Cherokee Women

Written By:
Perdue, Theda

Long before the arrival of the white man, women enjoyed a major role in the family life, economy, and government of the Cherokee Indians. The Cherokees originally lived in villages built along the rivers of western North Carolina, northwestern South Carolina, northern Georgia, and eastern Tennessee. When white men visited these villages in the early 1700s, they were surprised by the rights and privileges of Indian women.

Perhaps most surprising to Europeans was the Cherokees’ matrilineal kinship system. In a matrilineal kinship system, a person is related only to people on his mother’s side. His relatives are those who can be traced through a woman. In this way a child is related to his mother, and through her to his brothers and sisters. He also is related to his mother’s mother (grandmother), his mother’s brothers (uncles), and his mother’s sisters (aunts). The child is not related to the father, however. The most important male relative in a child’s life is his mother’s brother. Many Europeans never figured out how this kinship system worked. Those white men who married Indian women were shocked to discover that the Cherokees did not consider them to be related to their own children, and that mothers, not fathers, had control over the children.

Europeans also were astonished that women were the heads of Cherokee households. The Cherokees lived in extended families. This means that several generations (grandmother, mother, grandchildren) lived together as one family. Such a large family needed a number of different buildings. The roomy summer house was built of bark. The tiny winter house had thick clay walls and a roof, which kept in the heat from a fire smoldering on a central hearth. The household also had corn cribs and storage sheds. All these buildings belonged to the women in the family, and daughters inherited them from their mothers. A husband lived in the household of his wife (and her mother and sisters). If a husband and wife did not get along and decided to separate, the husband went home to his mother while any children remained with the wife in her home.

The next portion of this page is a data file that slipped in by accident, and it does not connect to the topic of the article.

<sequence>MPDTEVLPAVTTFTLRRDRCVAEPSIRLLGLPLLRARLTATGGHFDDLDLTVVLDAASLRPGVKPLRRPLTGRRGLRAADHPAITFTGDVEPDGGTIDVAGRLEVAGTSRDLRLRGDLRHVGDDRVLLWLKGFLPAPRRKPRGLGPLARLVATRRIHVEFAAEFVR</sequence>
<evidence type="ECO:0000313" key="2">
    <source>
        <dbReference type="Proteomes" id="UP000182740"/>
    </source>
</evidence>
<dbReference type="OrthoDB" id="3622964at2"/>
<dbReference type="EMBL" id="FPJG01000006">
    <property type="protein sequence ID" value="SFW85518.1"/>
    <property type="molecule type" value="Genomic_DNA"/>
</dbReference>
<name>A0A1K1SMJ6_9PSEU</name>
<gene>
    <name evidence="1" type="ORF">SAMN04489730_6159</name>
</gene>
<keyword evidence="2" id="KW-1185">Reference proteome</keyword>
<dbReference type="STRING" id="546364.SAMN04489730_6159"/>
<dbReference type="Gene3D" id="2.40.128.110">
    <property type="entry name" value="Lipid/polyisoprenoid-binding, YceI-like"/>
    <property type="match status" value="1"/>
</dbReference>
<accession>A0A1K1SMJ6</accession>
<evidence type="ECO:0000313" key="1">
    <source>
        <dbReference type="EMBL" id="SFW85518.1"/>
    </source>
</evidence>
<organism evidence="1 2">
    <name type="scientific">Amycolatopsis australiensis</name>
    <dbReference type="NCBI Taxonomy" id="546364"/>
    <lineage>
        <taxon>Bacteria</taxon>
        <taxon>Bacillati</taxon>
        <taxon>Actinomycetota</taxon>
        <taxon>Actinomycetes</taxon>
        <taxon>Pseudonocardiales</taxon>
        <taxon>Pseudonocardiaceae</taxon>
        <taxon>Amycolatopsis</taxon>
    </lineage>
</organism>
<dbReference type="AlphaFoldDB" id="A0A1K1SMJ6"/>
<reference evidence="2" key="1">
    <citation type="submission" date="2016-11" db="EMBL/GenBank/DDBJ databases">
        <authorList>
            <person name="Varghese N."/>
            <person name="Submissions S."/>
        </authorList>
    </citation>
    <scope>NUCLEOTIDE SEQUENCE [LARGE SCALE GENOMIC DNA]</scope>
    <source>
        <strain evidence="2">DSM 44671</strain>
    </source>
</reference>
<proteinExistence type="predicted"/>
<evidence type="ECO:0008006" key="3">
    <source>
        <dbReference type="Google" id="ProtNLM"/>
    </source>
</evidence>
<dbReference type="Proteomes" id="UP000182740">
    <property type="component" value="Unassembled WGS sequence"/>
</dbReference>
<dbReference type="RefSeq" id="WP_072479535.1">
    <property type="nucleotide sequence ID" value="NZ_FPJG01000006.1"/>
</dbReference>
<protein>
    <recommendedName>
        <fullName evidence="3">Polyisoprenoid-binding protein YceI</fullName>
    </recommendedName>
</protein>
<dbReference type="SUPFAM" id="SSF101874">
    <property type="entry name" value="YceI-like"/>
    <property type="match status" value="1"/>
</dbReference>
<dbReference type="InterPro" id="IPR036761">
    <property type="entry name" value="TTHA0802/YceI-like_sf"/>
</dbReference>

The family had a small garden near their houses and cultivated a particular section of the large fields which lay outside the village. Although men helped clear the fields and plant the crops, women did most of the farming because men were usually at war during the summer. The women used stone hoes or pointed sticks to cultivate corn, beans, squash, pumpkins, and sunflowers. Old women sat on platforms in the fields and chased away any crows or raccoons that tried to raid the fields.

In the winter when men traveled hundreds of miles to hunt bears, deer, turkeys, and other game, women stayed at home. They kept the fires burning in the winter houses, made baskets, pottery, clothing, and other things the family needed, cared for the children, and performed the chores for the household.

Perhaps because women were so important in the family and in the economy, they also had a voice in government. The Cherokees made decisions only after they discussed an issue for a long time and agreed on what they should do. The council meetings at which decisions were made were open to everyone including women. Women participated actively. Sometimes they urged the men to go to war to avenge an earlier enemy attack. At other times they advised peace. Women occasionally even fought in battles beside the men. The Cherokees called these women “War Women,” and all the people respected and honored them for their bravery.

By the 1800s the Cherokees had lost their independence and had become dominated by white Americans. At this time white Americans did not believe that it was proper for women to fight wars, vote, speak in public, work outside the home, or even control their own children. The Cherokees began to imitate whites, and Cherokee women lost much of their power and prestige. In the twentieth century, all women have had to struggle to acquire many of those rights which Cherokee women once freely enjoyed.

Color Quatie's family

The black disc in the diagram is Quatie, a Cherokee girl. Can you figure out which of the people in the diagram belong to her family and color them in? Remember, in early Cherokee culture the family unit was traced through the wives and not the husbands. The major members in each family were the mothers, aunts, grandmothers, brothers, and uncles, not fathers. After you color your choices, draw a big circle around all the people who would live together in the same household. (CLUE: This answer would include fathers.)

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Credit text

Reprinted by permission from Tar Heel Junior Historian 23, no. 3 (Spring 1984): 2–3, copyright North Carolina Museum of History.